It’s not for everybody but I think everyone tends to forget that we are a diverse bunch, with very different fitness levels and preferences, riding in very different locations, on extremely varied bikes. What works very well for some or many may be a total no-no for others. It doesn’t mean it’s not a good idea, just that it doesn’t suit you and your riding. There’s a good few folk on here for instance who seem to get on fine with single speed MTBs that’d be almost entirely useless to me, doesn’t mean it that it doesn’t suit them. Likewise, a lot of folk will insist that a 36t ring and 11-36 is the best option for 1×10 and all that you need. Not for me it’s not.

    Jamie
    Member

    1×9 is where it’s at.

    Premier Icon nedrapier
    Subscriber

    I started off with 48/16 SS gear on my CX/road type thing, then put an 11-34 cassette on the back when I wanted a few gears for a hilly off road ride. The cassette stayed on, which worked has worked out fine on road and off. Ion’t need more range for the rides I do. If I decided to get a front mech and a double, it would be because I wanted less of a gap between the gears.

    When the 10 year old mech started to tell me to retire it, I replaced it with a clutchy one, which meant I could ditch the chain device. Just running a normal SS tall tooth ring, no drops.

    _tom_
    Member

    I was skeptical of narrow wide ring + clutch mech working but it’s not bullshit, it actually works really well. I haven’t dropped a chain yet. I’ve never liked front mechs and 32t front with a 36-11 cassette seems to work well for me. Would probably want a granny if I was doing massive climbs all the time but most of them are fine on what I have. I hate clutter and complications so this is perfect for me. No need for a chain guide yet.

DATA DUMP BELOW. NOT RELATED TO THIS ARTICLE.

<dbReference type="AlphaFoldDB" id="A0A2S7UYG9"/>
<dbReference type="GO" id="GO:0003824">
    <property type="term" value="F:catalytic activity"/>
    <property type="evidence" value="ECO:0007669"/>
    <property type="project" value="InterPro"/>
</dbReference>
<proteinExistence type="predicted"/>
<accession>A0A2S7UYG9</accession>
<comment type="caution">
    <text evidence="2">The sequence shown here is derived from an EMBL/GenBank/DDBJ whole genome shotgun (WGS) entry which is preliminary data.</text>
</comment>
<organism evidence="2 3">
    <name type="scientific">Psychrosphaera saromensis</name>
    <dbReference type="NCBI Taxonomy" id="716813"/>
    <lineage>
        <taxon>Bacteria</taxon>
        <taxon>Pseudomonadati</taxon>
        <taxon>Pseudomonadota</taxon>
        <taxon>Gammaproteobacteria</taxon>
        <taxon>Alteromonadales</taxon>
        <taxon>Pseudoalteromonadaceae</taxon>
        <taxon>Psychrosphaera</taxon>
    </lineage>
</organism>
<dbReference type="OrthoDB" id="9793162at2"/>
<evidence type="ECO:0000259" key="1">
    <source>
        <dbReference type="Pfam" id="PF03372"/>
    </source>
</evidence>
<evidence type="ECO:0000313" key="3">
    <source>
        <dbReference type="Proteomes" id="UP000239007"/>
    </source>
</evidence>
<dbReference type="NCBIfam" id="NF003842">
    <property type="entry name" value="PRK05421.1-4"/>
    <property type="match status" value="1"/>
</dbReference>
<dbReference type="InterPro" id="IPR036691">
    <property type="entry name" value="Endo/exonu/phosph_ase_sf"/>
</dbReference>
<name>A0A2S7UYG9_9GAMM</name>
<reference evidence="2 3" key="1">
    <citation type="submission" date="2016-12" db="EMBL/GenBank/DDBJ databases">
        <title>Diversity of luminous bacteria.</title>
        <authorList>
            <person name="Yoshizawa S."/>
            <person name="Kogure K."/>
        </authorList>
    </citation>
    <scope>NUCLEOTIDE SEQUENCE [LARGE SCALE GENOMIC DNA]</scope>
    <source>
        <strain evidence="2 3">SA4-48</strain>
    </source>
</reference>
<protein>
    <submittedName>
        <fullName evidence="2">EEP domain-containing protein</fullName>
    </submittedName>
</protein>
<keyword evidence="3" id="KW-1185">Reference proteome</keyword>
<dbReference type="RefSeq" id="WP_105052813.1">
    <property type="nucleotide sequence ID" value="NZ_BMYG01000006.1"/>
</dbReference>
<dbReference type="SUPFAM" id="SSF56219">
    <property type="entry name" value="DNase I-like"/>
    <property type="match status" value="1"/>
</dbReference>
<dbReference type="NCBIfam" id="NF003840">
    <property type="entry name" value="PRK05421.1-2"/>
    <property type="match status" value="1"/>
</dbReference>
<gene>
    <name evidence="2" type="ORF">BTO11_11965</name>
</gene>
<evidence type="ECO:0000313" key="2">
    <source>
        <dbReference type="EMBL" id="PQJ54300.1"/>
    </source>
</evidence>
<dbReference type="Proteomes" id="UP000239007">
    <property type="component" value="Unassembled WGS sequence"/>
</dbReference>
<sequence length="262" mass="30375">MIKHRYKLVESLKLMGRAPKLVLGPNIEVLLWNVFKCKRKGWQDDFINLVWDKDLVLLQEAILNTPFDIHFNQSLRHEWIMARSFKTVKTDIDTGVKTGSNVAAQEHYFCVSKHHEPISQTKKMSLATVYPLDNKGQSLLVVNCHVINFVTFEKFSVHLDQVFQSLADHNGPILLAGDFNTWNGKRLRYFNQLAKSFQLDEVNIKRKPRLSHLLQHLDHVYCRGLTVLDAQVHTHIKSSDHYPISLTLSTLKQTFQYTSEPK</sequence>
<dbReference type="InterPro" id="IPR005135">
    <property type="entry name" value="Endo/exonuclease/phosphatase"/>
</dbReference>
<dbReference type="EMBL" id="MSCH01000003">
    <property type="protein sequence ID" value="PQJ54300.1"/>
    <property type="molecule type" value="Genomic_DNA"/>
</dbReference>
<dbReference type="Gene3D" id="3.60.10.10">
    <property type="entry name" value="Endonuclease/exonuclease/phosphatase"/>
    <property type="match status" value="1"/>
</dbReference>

hypnotoad
    Member

    You don’t have to go to 10 speed if you want to run a clutch mech.

    I’m running 1×8 and I’m happy with it, but I’m also running an a bash just in case the chain drops, which it hasn’t yet.

    iolo
    Member

    So granny gear is for wimps now and big ring is too big? The weight you lose in 1x whatever can be lost by emptying the 5 year old crap in your camelback and having a shit pre ride.
    Enduro bikes look cool but how many of you guys actually won an Enduro on one? How many of you guys wished you had a downshift to get your knackered legs up the hill?

    Jamie
    Member

    Someone got out of the wrong side of the bed today.

    matther01
    Member

    No FD to piss about with anymore, more room for a dropper remote, decent weight saving and an incentive to actually work harder, gain fitness and lose weight off your own body too. What’s not logical about it all? Perhaps 3x and 2x are the gimmicks like 650b?

Viewing 27 posts - 1 through 27 (of 27 total)